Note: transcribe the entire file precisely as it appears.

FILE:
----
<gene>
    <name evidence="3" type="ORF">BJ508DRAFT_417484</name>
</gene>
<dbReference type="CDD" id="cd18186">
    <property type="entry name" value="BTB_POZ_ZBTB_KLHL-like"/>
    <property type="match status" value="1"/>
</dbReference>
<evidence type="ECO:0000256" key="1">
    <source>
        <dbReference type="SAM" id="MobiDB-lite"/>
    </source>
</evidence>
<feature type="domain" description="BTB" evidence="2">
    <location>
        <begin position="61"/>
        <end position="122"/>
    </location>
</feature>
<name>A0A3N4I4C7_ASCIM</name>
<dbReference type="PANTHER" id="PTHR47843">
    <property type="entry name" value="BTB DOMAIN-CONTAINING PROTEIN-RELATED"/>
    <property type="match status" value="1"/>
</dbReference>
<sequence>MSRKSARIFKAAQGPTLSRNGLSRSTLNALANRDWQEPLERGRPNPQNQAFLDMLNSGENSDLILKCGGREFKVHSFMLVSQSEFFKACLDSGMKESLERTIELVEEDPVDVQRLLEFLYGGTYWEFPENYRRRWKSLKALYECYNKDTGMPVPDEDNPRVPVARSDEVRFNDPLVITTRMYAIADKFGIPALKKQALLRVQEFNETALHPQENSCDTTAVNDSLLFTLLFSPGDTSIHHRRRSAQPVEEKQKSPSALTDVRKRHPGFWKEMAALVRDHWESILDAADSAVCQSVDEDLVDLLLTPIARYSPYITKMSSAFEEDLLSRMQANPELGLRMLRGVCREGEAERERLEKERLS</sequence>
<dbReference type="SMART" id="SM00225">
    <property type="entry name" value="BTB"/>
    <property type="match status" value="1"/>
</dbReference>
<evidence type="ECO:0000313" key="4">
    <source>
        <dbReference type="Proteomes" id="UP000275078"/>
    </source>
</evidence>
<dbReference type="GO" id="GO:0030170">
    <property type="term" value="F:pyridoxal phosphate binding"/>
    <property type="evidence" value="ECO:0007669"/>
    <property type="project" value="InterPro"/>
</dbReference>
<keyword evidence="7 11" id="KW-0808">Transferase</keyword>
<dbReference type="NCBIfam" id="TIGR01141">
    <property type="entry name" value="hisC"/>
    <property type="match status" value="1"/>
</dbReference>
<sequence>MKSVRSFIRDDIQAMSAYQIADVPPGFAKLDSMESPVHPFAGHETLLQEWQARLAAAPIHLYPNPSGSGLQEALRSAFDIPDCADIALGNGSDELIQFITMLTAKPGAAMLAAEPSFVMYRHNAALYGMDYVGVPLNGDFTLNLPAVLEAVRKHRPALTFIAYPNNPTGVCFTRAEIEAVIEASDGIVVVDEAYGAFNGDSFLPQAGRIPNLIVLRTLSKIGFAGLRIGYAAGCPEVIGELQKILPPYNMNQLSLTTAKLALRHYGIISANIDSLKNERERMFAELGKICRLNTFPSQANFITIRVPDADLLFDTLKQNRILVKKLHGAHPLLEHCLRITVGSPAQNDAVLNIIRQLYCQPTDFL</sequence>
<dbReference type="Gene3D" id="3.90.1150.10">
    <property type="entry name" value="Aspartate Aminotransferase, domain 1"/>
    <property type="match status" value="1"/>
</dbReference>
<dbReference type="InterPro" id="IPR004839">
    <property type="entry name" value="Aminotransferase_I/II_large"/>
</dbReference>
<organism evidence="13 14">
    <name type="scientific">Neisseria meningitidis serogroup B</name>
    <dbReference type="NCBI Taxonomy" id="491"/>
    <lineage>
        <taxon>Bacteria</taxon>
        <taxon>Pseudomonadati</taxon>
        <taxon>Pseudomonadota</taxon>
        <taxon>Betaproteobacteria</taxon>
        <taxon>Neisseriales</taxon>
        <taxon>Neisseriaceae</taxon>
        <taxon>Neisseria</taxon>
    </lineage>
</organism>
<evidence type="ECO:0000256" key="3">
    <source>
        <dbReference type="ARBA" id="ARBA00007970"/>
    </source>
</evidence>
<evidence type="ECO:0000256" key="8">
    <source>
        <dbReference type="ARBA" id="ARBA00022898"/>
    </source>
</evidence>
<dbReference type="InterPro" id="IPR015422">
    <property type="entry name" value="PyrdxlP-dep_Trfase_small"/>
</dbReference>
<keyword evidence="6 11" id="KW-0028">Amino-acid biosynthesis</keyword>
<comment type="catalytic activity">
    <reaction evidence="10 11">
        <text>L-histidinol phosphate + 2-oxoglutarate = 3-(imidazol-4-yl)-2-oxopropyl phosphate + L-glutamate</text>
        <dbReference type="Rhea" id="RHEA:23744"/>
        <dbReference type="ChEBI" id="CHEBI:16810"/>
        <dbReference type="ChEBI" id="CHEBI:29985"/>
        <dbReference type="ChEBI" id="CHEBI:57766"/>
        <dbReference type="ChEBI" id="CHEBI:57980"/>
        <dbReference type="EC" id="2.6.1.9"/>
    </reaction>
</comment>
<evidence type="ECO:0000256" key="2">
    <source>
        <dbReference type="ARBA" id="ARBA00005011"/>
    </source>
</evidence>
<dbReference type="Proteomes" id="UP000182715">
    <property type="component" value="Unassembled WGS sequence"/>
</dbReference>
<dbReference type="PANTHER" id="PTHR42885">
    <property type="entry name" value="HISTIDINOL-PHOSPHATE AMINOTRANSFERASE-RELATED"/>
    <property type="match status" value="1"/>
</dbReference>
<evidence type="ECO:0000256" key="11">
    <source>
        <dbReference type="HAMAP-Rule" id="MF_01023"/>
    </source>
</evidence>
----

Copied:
<gene>
    <name evidence="3" type="ORF">BJ508DRAFT_417484</name>
</gene>
<dbReference type="CDD" id="cd18186">
    <property type="entry name" value="BTB_POZ_ZBTB_KLHL-like"/>
    <property type="match status" value="1"/>
</dbReference>
<evidence type="ECO:0000256" key="1">
    <source>
        <dbReference type="SAM" id="MobiDB-lite"/>
    </source>
</evidence>
<feature type="domain" description="BTB" evidence="2">
    <location>
        <begin position="61"/>
        <end position="122"/>
    </location>
</feature>
<name>A0A3N4I4C7_ASCIM</name>
<dbReference type="PANTHER" id="PTHR47843">
    <property type="entry name" value="BTB DOMAIN-CONTAINING PROTEIN-RELATED"/>
    <property type="match status" value="1"/>
</dbReference>
<sequence>MSRKSARIFKAAQGPTLSRNGLSRSTLNALANRDWQEPLERGRPNPQNQAFLDMLNSGENSDLILKCGGREFKVHSFMLVSQSEFFKACLDSGMKESLERTIELVEEDPVDVQRLLEFLYGGTYWEFPENYRRRWKSLKALYECYNKDTGMPVPDEDNPRVPVARSDEVRFNDPLVITTRMYAIADKFGIPALKKQALLRVQEFNETALHPQENSCDTTAVNDSLLFTLLFSPGDTSIHHRRRSAQPVEEKQKSPSALTDVRKRHPGFWKEMAALVRDHWESILDAADSAVCQSVDEDLVDLLLTPIARYSPYITKMSSAFEEDLLSRMQANPELGLRMLRGVCREGEAERERLEKERLS</sequence>
<dbReference type="SMART" id="SM00225">
    <property type="entry name" value="BTB"/>
    <property type="match status" value="1"/>
</dbReference>
<evidence type="ECO:0000313" key="4">
    <source>
        <dbReference type="Proteomes" id="UP000275078"/>
    </source>
</evidence>
<dbReference type="GO" id="GO:0030170">
    <property type="term" value="F:pyridoxal phosphate binding"/>
    <property type="evidence" value="ECO:0007669"/>
    <property type="project" value="InterPro"/>
</dbReference>
<keyword evidence="7 11" id="KW-0808">Transferase</keyword>
<dbReference type="NCBIfam" id="TIGR01141">
    <property type="entry name" value="hisC"/>
    <property type="match status" value="1"/>
</dbReference>
<sequence>MKSVRSFIRDDIQAMSAYQIADVPPGFAKLDSMESPVHPFAGHETLLQEWQARLAAAPIHLYPNPSGSGLQEALRSAFDIPDCADIALGNGSDELIQFITMLTAKPGAAMLAAEPSFVMYRHNAALYGMDYVGVPLNGDFTLNLPAVLEAVRKHRPALTFIAYPNNPTGVCFTRAEIEAVIEASDGIVVVDEAYGAFNGDSFLPQAGRIPNLIVLRTLSKIGFAGLRIGYAAGCPEVIGELQKILPPYNMNQLSLTTAKLALRHYGIISANIDSLKNERERMFAELGKICRLNTFPSQANFITIRVPDADLLFDTLKQNRILVKKLHGAHPLLEHCLRITVGSPAQNDAVLNIIRQLYCQPTDFL</sequence>
<dbReference type="Gene3D" id="3.90.1150.10">
    <property type="entry name" value="Aspartate Aminotransferase, domain 1"/>
    <property type="match status" value="1"/>
</dbReference>
<dbReference type="InterPro" id="IPR004839">
    <property type="entry name" value="Aminotransferase_I/II_large"/>
</dbReference>
<organism evidence="13 14">
    <name type="scientific">Neisseria meningitidis serogroup B</name>
    <dbReference type="NCBI Taxonomy" id="491"/>
    <lineage>
        <taxon>Bacteria</taxon>
        <taxon>Pseudomonadati</taxon>
        <taxon>Pseudomonadota</taxon>
        <taxon>Betaproteobacteria</taxon>
        <taxon>Neisseriales</taxon>
        <taxon>Neisseriaceae</taxon>
        <taxon>Neisseria</taxon>
    </lineage>
</organism>
<evidence type="ECO:0000256" key="3">
    <source>
        <dbReference type="ARBA" id="ARBA00007970"/>
    </source>
</evidence>
<evidence type="ECO:0000256" key="8">
    <source>
        <dbReference type="ARBA" id="ARBA00022898"/>
    </source>
</evidence>
<dbReference type="InterPro" id="IPR015422">
    <property type="entry name" value="PyrdxlP-dep_Trfase_small"/>
</dbReference>
<keyword evidence="6 11" id="KW-0028">Amino-acid biosynthesis</keyword>
<comment type="catalytic activity">
    <reaction evidence="10 11">
        <text>L-histidinol phosphate + 2-oxoglutarate = 3-(imidazol-4-yl)-2-oxopropyl phosphate + L-glutamate</text>
        <dbReference type="Rhea" id="RHEA:23744"/>
        <dbReference type="ChEBI" id="CHEBI:16810"/>
        <dbReference type="ChEBI" id="CHEBI:29985"/>
        <dbReference type="ChEBI" id="CHEBI:57766"/>
        <dbReference type="ChEBI" id="CHEBI:57980"/>
        <dbReference type="EC" id="2.6.1.9"/>
    </reaction>
</comment>
<evidence type="ECO:0000256" key="2">
    <source>
        <dbReference type="ARBA" id="ARBA00005011"/>
    </source>
</evidence>
<dbReference type="Proteomes" id="UP000182715">
    <property type="component" value="Unassembled WGS sequence"/>
</dbReference>
<dbReference type="PANTHER" id="PTHR42885">
    <property type="entry name" value="HISTIDINOL-PHOSPHATE AMINOTRANSFERASE-RELATED"/>
    <property type="match status" value="1"/>
</dbReference>
<evidence type="ECO:0000256" key="11">
    <source>
        <dbReference type="HAMAP-Rule" id="MF_01023"/>
    </source>
</evidence>